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扎克伯格听证会表现怎样?看看肢体语言专家怎么说

Joe Navarro 2018年04月17日

对于扎克伯格上周二就数据隐私发表的言论和就Facebook所犯错误致歉,很多专家已经做了分析。但其实,扎克伯格表达的方式跟内容一样重要。

上周二和周三,Facebook首席执行官马克·扎克伯格在美国国会作证。不仅Facebook的用户,美国之外的政府、情报机关、银行、投资机构和倡导互联网隐私的人士都很关注。

对于扎克伯格上周二就数据隐私发表的言论和就Facebook所犯错误致歉,很多专家已经做了分析。但其实,扎克伯格表达的方式跟内容一样重要。

这场漫长的听证会上,我一直在仔细观察扎克伯格的肢体语言。听证会期间,他无论是保持冷静、回答问题,还是在外部形象上,都显得很有技巧,可他在运用肢体手势方面做得不够好,同时出席的高管表现也一般,整体来说好坏参半。

和我预料的一样,扎克伯格多数时候的举动让人感到放心:他尊重他人,称质询者“参议员”,即使面对此前被问多次或者毫无意义的问题时,他也很有耐心,而且流露了悔意。

同样不出所料的是,由于不擅长公开发言,扎克伯格也显示出内心不安的迹象。第一次落座时,他的身体略显僵硬又不自在,犹豫地四周打量。他喝第一口水动作极慢,等他完全咽下去我已经刷完自己的Facebook和Twitter账号。每隔一阵他就会有艰难的吞咽动作,这正是紧张的明显迹象。出席国会作证的人经常会反复抿住双唇。扎克伯格刚开始作证时眨眼的频率也比平常高,达到了每分钟50下左右,过了一阵他眨眼频率为每分钟30下,尽管仍然很高,但已经有所下降。

有趣的是,据我观察,扎克伯格面部表情显得最不安时,是因为参议员提出的问题含糊不清或者难以理解,而他在努力理解问题,表情是抿住双唇,眼睛眯缝同时眉间收窄(眉毛上方和中间位置)。

扎克伯格穿着深蓝色的西装,白色的衬衫。这身装扮符合人们对企业管理者的印象。他没有穿招牌灰色T恤,这点不错。但他在肢体动作方面还有改进空间。

在表述重要内容时,领导者需要自如地用一些大气的手势来强调重点。而出于习惯,扎克伯格喜欢用嗓音来突出重点,这就不对。讲话过程中如果运用得法,手势会比言辞更有力。

缺少手势还不是最明显的问题。坐在扎克伯格身后的Facebook高管也容易让他分心,高管们有时说话,发笑,甚至还在扎克伯格作证时看手机。在听到不喜欢的问题时,主管全球政策的Facebook副总裁乔尔·卡普兰就眯起眼睛,有时看起来又好像在努力回忆什么事。听到觉得烦心的问题时,Facebook的公共政策主管米瑞尔·乔丹会轻轻弹手指,把大拇指藏起来。她有时还撅起嘴,或者把嘴撇到一边,显得不满或不认同。相比扎克伯格,从高管的表情中更容易看出哪些问题或者哪些回答比较重要。从他们的表情还能看出对某些参议员的好感,比如看到奥林·哈奇时脸上表情比较轻松。

虽然下属们通过表情动作透露很多专家能看出的信息,但扎克伯格全程面无表情。由此可见,在听证会这个舞台上,不仅主角重要,台上所有人都很重要。

扎克伯格并不是在听证会上有意掩饰自己。其实,他也有些表现得紧张、焦虑、担心,有时也会不喜欢一些问题,但透露的信息不多。在那样一种环境下,显得内心不安才是自然的反应。总体而言,扎克伯格表现得真实、谦虚。这对他自己、全公司和公司股东都是好事。

这位社交媒体天才还算幸运,第一天的质询顺利完成,没有明显硬伤。他学习能力很强。我非常确信今后他会掌握公开讲话的技巧,面对全球观众也能侃侃而谈。(龙8国际|官网)

乔·纳瓦罗著有《FBI教你读心术:看穿肢体动作的真实讯息》(What Every BODY is Saying: An Ex-FBI Agent’s Guide to Speed-Reading People)一书。

译者:Pessy

审稿:夏林

 

Facebook CEO Mark Zuckerberg is testifying before Congress last Tuesday and Wednesday in an event being watched closely not just by Facebook users, but also foreign governments and intelligence agencies, banks, investment houses, and Internet privacy advocates.

Many experts have already analyzed Zuckerberg’s last Tuesday remarks about data privacy and apologizing for his company’s mistakes. But just as important as what Zuckerberg said was how he said it.

I examined Zuckerberg’s body language closely throughout the lengthy testimony. While the CEO was skillful in staying calm, answering questions, and visually presenting himself, he was less successful in his use of body gestures and supporting staff. The performance overall was a mixed bag.

For the most part, Zuckerberg comported himself as I expected: He was respectful, calling everyone “senator”; patient, even when the questions made no sense or had been asked many times before; and contrite.

As to be expected for someone not expert in public speaking, Zuckerberg showed signs of psychological discomfort. When he first sat down he was uncomfortably stiff and hesitated to look around. He took his first sip of water so slowly that I had time to check my Facebook and Twitter accounts before he was finished. He took hard swallows every once in a while, a telltale sign that someone is under stress. Zuckerberg compressed his lips many times, another sign of stress. People who testify before Congress often compress their lips repeatedly. His blink rate was higher than normal when he first started—above 50 beats per minute—but the rest of the time it was in the 30s, which is still elevated but less so.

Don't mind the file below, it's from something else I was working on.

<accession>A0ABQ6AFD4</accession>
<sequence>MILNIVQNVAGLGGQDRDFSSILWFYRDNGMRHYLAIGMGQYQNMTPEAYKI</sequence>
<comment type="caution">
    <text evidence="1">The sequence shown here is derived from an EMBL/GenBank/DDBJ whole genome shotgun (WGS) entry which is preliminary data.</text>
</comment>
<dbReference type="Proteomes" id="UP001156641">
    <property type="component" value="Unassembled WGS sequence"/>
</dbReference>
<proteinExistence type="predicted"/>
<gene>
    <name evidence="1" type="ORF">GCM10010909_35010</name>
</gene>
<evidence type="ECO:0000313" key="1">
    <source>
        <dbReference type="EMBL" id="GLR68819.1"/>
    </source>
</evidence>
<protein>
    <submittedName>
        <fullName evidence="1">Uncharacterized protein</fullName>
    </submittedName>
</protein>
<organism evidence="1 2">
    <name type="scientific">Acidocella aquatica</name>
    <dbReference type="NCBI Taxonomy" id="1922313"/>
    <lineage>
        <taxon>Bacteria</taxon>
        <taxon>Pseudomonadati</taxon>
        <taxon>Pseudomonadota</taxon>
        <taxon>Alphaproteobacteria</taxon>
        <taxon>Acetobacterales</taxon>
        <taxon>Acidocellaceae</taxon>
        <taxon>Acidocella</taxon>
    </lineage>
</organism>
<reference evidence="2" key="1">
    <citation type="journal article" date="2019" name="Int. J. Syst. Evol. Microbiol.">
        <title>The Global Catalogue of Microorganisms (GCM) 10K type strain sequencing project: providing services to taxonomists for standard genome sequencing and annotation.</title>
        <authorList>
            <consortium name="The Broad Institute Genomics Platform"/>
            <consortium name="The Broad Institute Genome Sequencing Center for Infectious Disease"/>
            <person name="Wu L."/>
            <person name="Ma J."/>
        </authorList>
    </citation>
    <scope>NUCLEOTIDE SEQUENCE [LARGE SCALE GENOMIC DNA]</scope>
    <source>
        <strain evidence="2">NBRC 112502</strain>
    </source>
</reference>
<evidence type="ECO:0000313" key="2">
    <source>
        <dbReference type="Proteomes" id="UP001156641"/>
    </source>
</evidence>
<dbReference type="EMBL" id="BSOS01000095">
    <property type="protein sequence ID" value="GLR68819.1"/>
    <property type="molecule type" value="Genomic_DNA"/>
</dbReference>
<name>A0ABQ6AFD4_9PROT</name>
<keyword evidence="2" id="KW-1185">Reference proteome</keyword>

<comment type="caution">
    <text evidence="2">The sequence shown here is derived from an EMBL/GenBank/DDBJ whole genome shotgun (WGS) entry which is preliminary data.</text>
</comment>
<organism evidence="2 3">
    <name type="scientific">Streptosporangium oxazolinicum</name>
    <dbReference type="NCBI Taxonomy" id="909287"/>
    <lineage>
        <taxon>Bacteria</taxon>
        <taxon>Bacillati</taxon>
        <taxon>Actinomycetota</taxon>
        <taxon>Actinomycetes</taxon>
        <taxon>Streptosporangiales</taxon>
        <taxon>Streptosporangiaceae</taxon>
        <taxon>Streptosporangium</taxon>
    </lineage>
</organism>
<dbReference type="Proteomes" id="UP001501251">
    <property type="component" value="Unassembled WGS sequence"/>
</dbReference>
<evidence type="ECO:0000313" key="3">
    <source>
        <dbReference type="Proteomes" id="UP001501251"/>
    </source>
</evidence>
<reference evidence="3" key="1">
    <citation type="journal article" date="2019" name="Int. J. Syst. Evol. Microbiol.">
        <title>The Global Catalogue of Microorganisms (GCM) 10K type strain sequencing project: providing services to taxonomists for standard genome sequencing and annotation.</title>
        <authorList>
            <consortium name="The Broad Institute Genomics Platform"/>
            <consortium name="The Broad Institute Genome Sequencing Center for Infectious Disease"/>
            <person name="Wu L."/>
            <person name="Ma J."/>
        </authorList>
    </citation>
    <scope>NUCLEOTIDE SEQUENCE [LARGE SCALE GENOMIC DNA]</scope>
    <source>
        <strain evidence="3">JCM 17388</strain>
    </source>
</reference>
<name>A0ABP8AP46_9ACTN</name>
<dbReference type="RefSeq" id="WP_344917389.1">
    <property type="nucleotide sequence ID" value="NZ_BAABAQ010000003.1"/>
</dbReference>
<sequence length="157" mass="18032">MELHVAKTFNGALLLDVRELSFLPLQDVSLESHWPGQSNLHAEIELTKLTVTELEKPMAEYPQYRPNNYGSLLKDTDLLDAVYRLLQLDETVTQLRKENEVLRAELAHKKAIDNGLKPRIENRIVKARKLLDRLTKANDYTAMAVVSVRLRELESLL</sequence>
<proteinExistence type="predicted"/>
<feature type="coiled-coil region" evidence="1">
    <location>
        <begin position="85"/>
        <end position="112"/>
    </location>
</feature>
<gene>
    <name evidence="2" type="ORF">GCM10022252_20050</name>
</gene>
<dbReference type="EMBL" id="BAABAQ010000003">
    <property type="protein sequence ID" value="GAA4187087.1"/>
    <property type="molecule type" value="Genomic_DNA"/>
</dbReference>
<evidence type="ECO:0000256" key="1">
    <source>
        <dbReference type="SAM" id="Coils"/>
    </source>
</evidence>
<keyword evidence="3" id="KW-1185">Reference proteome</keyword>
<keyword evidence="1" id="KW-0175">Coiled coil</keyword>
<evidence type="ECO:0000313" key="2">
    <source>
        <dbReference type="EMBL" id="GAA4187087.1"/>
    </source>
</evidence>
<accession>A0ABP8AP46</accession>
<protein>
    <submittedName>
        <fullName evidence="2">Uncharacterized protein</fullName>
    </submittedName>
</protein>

Interestingly enough, the most psychological discomfort I saw on Zuckerberg’s face, as evidenced by simultaneous lip compression, eye squinting, and narrowing of the glabella (the area above and between the eyebrows), was when he was trying to decipher vague or unintelligible questions from the senators.

Zuckerberg dressed as required to manage perceptions, wearing a navy blue suit and white shirt. It’s good that he didn’t show up in his signature T-shirt. But he could have done better in other areas related to his physicality.

Leaders need to use broad, smooth, emphatic hand gestures to make points. Out of habit, Zuckerberg used his voice for emphasis; that was a mistake. Gestures are more powerful than words when employed skillfully.

But that wasn’t the only visual problem: The Facebook officers sitting behind Zuckerberg were often a distraction to his presentation, talking, laughing, and even checking their smartphones as the testimony wore on. Joel Kaplan, Facebook’s vice president of global policy, squinted when he heard questions he didn’t like and sometimes looked as if he were trying to recollect facts. Myriah Jordan, Facebook’s public policy director, flicked her fingers and hid her thumbs when questions bothered her, and pursed her lips or pulled them dramatically to the side to show discomfort or disagreement with something she heard. They were an easier read than Zuckerberg was as to which questions or answers were an issue. They even showed how they favored certain senators, such as Orrin Hatch, over others by relaxing their faces.

While his deputies gave up a lot of nonverbal information that experts can notice, Zuckerberg kept a poker face. This goes to show that in a theater production it is not just the lead actor who matters, but everyone on the stage.

Zuckerberg did not come across as deceptive in his testimony. Yes, there were moments of anxiety, nervousness, tension, and dislike of questions, but that tells us little. In such a setting, displays of psychological discomfort are only natural. Overall, Zuckerberg came across as authentic and humbled—a positive outcome for him, his company, and its shareholders.

The social media prodigy was fortunate to complete his first day of questioning without any visible wounds. Zuckerberg is a quick learner, and I have no doubt that in time he will master the art of public presentations to a global audience.

Joe Navarro is the author of What Every BODY is Saying: An Ex-FBI Agent’s Guide to Speed-Reading People.

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